Nutt’s father, longtime Henderson County lawman Ray Nutt, was an investigator in Bennett’s office at the time the case against his son was filed and questioned a witness in connection with the beating investigation.

“I had no vendetta against James Cook,” Ray Nutt said Friday. “James Cook was doing his job just like I was doing mine when I interviewed that guy (as part of the beating investigation).”

Following precedent

The move by Bennett, opting to not accept a case from a police officer in her jurisdiction, has precedent.

Rob Kepple, executive director of the Texas District and County Attorneys Association in Austin, said he could not speak specifically about the matter between Bennett and Cook. Generally speaking, however, he said such a move by a prosecutor “comes down to credibility.”

“It’s not unprecedented,” Kepple said. “A prosecutor has the right to put an officer on notice. ... These things can happen, and it’s happened before.”

Kepple said he took a similar action during his time as a prosecutor in Harris County.

Such an action was more recently taken by Rusk County District Attorney Michael Jimerson. In May, according to published reports, Jimerson’s office began reviewing cases involving three officers who were accused of civil rights violations. Two of the officers at the center of the probe eventually resigned.

As the probe continued, Jimerson sent a letter to defense attorneys in that area stating any cases in which the officers in question were involved would be dismissed.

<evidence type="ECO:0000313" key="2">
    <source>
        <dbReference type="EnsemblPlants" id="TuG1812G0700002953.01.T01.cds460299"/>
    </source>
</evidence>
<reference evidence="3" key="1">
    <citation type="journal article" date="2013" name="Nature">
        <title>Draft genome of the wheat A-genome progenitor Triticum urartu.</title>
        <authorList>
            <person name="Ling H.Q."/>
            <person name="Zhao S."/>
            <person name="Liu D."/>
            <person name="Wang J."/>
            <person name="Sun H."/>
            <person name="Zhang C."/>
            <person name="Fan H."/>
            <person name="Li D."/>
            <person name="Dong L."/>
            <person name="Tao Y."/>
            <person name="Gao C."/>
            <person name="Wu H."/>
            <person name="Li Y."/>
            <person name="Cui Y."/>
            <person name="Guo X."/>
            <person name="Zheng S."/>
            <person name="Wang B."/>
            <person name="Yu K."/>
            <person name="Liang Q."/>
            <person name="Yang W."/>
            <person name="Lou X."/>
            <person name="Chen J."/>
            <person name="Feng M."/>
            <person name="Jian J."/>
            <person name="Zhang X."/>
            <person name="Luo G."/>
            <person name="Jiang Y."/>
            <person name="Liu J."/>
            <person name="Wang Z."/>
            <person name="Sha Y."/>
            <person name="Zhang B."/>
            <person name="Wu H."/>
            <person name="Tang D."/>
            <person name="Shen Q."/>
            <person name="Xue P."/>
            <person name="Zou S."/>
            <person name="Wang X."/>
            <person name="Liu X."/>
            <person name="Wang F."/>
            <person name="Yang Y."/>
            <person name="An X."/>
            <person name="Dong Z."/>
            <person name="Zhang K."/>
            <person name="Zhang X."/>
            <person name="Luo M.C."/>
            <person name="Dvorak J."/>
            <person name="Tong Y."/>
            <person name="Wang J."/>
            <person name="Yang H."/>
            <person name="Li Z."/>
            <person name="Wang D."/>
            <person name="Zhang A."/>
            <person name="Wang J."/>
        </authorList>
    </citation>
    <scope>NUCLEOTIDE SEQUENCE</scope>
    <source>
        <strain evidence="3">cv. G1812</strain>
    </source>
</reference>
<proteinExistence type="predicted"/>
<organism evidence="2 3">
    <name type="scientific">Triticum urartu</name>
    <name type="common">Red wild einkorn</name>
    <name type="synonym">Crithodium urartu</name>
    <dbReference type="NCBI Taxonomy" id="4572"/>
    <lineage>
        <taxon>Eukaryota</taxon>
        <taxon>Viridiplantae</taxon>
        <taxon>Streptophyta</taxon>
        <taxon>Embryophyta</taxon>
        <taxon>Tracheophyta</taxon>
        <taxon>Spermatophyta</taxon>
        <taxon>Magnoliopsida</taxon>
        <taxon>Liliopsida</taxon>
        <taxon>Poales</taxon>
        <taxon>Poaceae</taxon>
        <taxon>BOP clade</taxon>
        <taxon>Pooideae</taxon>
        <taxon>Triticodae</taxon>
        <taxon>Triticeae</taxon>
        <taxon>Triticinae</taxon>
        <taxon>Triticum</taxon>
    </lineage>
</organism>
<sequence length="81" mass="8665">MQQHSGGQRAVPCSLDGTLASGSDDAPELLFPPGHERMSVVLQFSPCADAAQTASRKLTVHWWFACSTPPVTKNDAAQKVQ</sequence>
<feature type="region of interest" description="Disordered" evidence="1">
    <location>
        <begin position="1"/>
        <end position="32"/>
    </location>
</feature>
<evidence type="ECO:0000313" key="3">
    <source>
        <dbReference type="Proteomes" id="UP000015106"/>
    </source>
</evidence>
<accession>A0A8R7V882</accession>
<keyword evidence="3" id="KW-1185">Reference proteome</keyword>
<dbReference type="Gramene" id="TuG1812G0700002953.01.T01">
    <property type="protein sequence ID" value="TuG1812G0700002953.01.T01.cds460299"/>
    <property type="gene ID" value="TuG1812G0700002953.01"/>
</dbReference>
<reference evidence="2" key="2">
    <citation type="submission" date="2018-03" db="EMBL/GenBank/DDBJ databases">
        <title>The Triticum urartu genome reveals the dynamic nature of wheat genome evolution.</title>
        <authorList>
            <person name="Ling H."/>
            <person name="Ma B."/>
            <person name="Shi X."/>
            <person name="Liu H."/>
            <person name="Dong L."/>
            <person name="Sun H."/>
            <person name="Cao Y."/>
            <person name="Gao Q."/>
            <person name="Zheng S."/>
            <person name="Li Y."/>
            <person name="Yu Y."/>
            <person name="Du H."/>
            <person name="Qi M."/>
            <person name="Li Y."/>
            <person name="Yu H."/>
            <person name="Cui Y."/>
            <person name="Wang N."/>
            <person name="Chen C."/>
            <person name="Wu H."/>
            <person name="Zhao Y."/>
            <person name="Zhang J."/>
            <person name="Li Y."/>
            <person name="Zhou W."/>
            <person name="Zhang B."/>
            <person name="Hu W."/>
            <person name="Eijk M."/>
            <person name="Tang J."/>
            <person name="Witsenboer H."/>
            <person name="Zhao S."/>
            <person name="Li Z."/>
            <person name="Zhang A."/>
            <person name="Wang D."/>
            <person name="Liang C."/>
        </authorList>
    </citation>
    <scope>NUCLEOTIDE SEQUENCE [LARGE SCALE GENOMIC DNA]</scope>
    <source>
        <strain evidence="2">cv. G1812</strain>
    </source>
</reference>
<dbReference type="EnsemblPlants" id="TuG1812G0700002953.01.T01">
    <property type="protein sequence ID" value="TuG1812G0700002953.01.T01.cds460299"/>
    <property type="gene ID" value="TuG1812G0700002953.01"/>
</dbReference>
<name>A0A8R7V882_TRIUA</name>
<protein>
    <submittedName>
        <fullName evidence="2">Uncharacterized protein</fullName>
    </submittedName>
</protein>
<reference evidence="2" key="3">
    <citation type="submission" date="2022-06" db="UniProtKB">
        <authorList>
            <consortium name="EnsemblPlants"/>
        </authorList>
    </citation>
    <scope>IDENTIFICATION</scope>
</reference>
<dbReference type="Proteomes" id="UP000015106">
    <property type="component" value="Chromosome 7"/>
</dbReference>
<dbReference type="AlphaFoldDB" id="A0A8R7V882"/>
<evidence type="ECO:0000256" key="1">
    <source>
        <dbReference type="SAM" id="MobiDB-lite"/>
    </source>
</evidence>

More than one letter

Cook said he was disappointed to leave Trinidad, and for that matter, Henderson County, where he said he’s lived since 1974.

He expressed frustration that his reputation, he said, has been unnecessarily tarnished. Cook references two more letters sent to him by Bennett, but in September of this year — seven months after the letter stating she would no longer accept his cases.

In those letters, Bennett informs Cook that an investigator from the Texas Attorney General’s Office was scheduled to meet with him. The investigator, Cook says, was in the county to determine if a fair trial could be had in the case of Randall Wayne Mays, who is accused of fatally shooting two Henderson County Sheriff’s officers in May.

Bennett says in that letter, dated Sept. 21, 2007: “I appreciate you taking him around to meet with 5 or 6 different individuals in reference to trying the (Mays) case in Henderson County.”

“If I had credibility and integrity issues, then why did she make the request?” Cook wrote in his letter to the Review last week. “Couldn’t the mere connection be detrimental to the Mays case? Shouldn’t the AG’s Office be concerned about my involvement?”

Bennett said she is not permitted to speak about any matter involving the Mays case. A gag order prohibiting attorneys to speak about the case has been issued by 392nd District Judge Carter Tarrance.